The human body generates antibodies after contracting a virus. Scientists have found that some viruses can manifest ADE, meaning antibodies triggered by the first infection could connect the second viral strain to receptors on immune cells—thereby allowing the virus to enter immune cells.
This could potentially trigger a patient who is infected by one strain of a virus to suffer a more serious recurrence of the disease if they are infected by a second strain later on.
Chinese ReportFor an Aug. 30 report, the Yicai news service interviewed four Chinese specialists about the ADE risk from the CCP virus, commonly known as the novel coronavirus.
An unnamed specialist from the Shanghai Public Health Clinical Center said, “Our latest research found out that novel coronavirus has ADE phenomenon, and the percentage is not small.”
Virologist and professor at Hong Kong University Jin Dong-yan also told Yicai that the CCP virus might have ADE. He cited recent cases of recovered patients who later tested positive for COVID-19 again as proof of the phenomenon.
“The patient had antibodies when he was in severe condition [during the second infection], meaning the symptoms might be caused by his immune system. There's the possibility of ADE,” Jin said.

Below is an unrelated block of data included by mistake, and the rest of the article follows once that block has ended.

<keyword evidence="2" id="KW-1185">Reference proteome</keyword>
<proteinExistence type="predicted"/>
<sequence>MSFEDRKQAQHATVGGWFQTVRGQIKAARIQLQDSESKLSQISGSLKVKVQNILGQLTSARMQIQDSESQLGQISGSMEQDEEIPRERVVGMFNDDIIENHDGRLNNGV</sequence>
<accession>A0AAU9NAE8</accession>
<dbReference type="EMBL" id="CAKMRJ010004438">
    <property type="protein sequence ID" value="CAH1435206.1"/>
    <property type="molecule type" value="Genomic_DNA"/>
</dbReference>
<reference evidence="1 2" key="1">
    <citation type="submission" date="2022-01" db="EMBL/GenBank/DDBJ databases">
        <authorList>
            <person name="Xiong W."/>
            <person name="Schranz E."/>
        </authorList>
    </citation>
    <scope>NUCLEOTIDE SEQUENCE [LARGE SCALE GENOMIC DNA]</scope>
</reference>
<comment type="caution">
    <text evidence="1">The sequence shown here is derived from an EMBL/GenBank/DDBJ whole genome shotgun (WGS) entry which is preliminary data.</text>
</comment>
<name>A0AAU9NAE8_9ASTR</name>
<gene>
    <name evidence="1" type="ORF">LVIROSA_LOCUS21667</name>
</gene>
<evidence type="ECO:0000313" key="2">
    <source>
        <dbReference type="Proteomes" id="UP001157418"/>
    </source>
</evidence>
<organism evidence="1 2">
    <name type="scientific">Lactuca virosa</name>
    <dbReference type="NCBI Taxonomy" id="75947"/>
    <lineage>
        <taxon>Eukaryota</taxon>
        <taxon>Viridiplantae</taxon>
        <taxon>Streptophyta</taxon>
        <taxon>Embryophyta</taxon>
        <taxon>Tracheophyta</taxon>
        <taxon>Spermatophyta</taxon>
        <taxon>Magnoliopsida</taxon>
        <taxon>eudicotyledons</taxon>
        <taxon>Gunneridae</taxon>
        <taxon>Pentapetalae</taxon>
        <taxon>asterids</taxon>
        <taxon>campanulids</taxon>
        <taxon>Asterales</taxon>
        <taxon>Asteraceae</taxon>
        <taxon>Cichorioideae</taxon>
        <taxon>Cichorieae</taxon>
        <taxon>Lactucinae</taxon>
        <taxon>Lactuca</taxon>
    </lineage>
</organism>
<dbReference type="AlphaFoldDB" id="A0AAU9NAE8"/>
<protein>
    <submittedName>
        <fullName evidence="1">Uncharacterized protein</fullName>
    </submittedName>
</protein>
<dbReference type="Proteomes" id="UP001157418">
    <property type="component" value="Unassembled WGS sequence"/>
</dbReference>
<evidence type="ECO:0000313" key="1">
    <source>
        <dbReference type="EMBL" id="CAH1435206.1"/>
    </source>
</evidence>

China VaccinesDespite the lack of concrete research, the Chinese regime is moving ahead with COVID-19 vaccine trials. Chinese state-run media Xinhua reported on Aug. 28 that three Chinese companies were performing phase 3 clinical trials, with one manufacturer testing on more than 30,000 people in countries in the Middle East, South America, and Southeast Asia.
U.S.-based China affairs commentator and former medical doctor Tang Jingyuan said the Chinese regime’s push was irresponsible and akin to treating Chinese citizens “as lab mice.”
“The Chinese regime is eager to be the first one to have an approved vaccine. It needs to use the vaccine as a political tool to win the support from developing countries, as well as to compete with the developed countries,” Tang said.
The Yicai report triggered a heated online discussion in China before it was taken down.
“The Chinese regime doesn’t want public opinion to ruin its plan. This is likely the reason why authorities quickly removed the article,” Tang added.